Methodism should not, for its self-perpetuation as a power, take up old sensations or others' sensations. A new ritual, or conformity to what has succeeded in other churches, which is sometimes advocated, would be an abandonment of its peculiar strength to take on a peculiar weakness. Ritualism is only the tail end of Episcopalianism and Catholicism, and we cannot raise a sensation by doing more feebly what others are doing more strongly. A non-ritual church will never succeed by ritual better than a ritual church. The Catholic and Episcopal churches have gotten out of ritualism all there is in it, and Methodism could never get up a grander or more elegant ritual. It would have to change its entire nature first, and to adopt a less attractive ritual would be only to make a less attractive church. For the power of ritual is in its attractiveness as a dramatic appeal. The only effect of a ritual service would be to feed those other churches, and not to increase Methodism. Giving men a taste for ritual will send them where they can get more of it, and get it better. The Episcopal thus feeds the Catholic Church, the ritualists being a passage-way from Protestantism to Romanism. The Catholic Church feeds the theatres, which can outdo all religion in dramatic effect; so that this church stands as a passage-way from Christianity to the world. Catholicism also revives Paganism, which was still more grandly ritualistic than Christianity can ever be with its one God and no sacrifices. Græco-Roman renaissance is not more incredible in religion than in art. For while Catholicism inclines to its ceremonies, Rationalism inclines to its poetic conceptions as expressive of modern Naturalism. Christianity has nothing to gain by ritualism whose powers are shared mainly between the stage and Paganism.
Nor can Methodism take up Rationalism as a new power. That has already been exhausted as a sensation by the Liberal Christians. A Methodist preacher is not apt to say anything new in this field ; and should the Methodist Church liberalize, it would only appear to the world as following in the train of others. There are already liberal churches enough, where liberalism can be gotten more pure and strong, so that none would think of applying to Metliòdism for it. It would be as suicidal to follow Unitarianism as Episcopalianism for power. Rationalism, besides, has not in it the elements of sensation The people are few who can be interested in its problems and distinctions. It requires a culture which the masses have not, and the result is not calculated to work on the active powers like the emotional doctrines of Methodism. The loosening of doyma has little other effect than to put men out of the power of dogma. Men require strong convictions to act; and doubt, which is the essence of liberalism, does not give strong convictions. The Methodist as a liberal church would be very weak, as it has not in its masses the power to do the thinking of linerals. It would imply lead to uneducated scepticism, like that of the French Socialists. This is very different from a mildly rational theology, like Arminianism, which a popular theory. The Rationalism of Common Sense Methodism already has; that of Philosophy it can never attain.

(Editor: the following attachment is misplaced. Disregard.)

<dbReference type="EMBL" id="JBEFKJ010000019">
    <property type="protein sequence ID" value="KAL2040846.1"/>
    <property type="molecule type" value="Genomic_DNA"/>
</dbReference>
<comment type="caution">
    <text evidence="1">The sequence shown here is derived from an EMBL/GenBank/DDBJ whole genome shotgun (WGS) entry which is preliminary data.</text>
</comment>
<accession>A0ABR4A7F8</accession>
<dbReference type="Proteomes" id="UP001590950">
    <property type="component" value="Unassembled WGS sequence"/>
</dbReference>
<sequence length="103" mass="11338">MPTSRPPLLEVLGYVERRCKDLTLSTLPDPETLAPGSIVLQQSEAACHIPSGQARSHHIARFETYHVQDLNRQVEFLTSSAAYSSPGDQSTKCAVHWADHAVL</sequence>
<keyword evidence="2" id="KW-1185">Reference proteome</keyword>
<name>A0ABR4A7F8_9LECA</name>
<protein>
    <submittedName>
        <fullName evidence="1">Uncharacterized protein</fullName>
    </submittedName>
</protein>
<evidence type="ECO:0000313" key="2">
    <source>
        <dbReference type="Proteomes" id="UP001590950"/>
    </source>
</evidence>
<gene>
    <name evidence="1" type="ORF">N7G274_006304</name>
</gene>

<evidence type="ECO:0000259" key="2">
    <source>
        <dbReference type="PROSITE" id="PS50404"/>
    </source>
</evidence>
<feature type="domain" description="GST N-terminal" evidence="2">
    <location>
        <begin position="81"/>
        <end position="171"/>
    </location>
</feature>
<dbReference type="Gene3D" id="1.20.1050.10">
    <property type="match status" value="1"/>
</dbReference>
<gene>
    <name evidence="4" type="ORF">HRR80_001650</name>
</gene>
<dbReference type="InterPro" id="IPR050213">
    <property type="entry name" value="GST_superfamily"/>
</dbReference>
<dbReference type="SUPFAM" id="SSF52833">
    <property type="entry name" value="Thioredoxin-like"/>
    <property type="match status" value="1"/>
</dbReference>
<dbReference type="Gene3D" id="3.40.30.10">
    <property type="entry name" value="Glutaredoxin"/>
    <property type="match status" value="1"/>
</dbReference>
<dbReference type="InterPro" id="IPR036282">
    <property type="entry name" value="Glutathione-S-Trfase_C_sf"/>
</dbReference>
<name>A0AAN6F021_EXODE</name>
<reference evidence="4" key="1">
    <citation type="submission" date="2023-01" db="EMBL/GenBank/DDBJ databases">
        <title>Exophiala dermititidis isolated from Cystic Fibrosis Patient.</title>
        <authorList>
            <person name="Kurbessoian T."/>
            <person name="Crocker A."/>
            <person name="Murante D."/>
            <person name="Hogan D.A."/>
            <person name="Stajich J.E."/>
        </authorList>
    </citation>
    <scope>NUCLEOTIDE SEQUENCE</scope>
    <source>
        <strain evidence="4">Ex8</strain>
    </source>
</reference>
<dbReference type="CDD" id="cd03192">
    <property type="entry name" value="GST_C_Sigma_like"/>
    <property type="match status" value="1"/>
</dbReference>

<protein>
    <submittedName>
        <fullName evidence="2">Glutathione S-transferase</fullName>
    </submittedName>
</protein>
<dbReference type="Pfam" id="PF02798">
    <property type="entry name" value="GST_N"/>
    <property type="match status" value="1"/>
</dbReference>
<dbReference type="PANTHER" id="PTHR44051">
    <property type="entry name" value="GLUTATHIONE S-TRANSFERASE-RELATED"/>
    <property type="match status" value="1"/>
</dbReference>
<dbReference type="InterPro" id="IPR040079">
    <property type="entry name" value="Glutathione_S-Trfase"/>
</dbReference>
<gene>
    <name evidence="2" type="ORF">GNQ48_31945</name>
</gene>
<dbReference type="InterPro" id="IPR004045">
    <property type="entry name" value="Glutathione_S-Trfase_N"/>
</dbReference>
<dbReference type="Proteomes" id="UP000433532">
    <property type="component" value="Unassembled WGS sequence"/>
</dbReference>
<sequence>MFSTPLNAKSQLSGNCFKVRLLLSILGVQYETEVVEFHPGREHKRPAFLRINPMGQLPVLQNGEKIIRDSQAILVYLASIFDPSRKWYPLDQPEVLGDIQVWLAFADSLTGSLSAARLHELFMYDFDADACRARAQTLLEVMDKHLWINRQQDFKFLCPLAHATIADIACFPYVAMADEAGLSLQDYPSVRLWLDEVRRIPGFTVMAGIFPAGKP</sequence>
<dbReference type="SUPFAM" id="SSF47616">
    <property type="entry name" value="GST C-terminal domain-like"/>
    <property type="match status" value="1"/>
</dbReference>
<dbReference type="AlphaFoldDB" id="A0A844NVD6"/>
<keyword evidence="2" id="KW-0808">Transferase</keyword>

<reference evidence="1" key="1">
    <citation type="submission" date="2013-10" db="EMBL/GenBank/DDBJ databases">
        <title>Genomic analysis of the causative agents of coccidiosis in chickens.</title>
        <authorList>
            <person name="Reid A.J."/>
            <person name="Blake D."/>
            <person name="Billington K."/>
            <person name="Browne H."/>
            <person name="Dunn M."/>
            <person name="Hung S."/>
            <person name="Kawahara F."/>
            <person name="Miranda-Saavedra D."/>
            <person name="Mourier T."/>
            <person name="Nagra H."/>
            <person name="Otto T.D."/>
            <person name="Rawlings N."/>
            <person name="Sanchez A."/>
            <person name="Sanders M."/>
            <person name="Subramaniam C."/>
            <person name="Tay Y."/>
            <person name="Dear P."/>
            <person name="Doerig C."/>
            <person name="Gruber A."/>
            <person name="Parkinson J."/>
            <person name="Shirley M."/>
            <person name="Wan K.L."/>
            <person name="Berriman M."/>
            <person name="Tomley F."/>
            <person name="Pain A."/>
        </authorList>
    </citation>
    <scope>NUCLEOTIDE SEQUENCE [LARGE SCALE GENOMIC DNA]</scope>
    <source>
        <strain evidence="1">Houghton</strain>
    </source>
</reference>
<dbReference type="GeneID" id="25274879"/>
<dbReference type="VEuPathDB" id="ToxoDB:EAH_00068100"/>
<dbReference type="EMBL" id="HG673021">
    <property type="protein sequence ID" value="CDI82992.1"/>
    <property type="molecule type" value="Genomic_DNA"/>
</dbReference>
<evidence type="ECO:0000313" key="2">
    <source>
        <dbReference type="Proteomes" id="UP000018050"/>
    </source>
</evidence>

The sensations which are to revive Methodism must be new and arise from current events.
Every great reformation has sprung from present needs, and movements will not spread except by current impulse. The successful church will always be sensitive to men's modern wants, discerning the signs of the times, and imbued with the spirit of the age. It must be adapted to the Now, and keep up with history. Its sensations must accordingly be frequent and frequently changing. They must be dropped as soon as squeezed dry. The new must be sought, not as mere novelty, but as a closer adjustment to the latest existing wants, which is newness enough. The world itself creates a demand for such a church, and its success is natural and spontaneous.
For this purpose liberty must be given to the church both to experiment and make new adjustinents. A cast iron system, stereotyped to work only in one way, and to so work for all time, will not admit of the needed changes. A church must provide for self.modification, and be capable of a vast amount of internal change without loss of identity. The growing is always changing ; and men must ever be on the !ook out for the advantages of the new. In a great system the problem is how to allow each his entire individuality, so as to seek needful changes without being cut off as an imovator. We need a charity to tolerate difference, as well as a wisdom to foresce the nseful. A church's unchangeableness should not stand in the way of its effectivenes, or its general features of its special opportunities.
Modern sensations must obviously be small. ideas have all been thought, and the great movements generally attempted. Anything grand now contemplated will likely have been anticipated. The great revolutions and reformations have all been made, and there is no demand for any now. What the sixteenth century left undone has been supplemented by subsequent reformations within the Reformation. There is now a church founded on almost every great idea, and some on very small ideas. The present is not a church-forming age, but, encountering a limit to further individuation, has a ten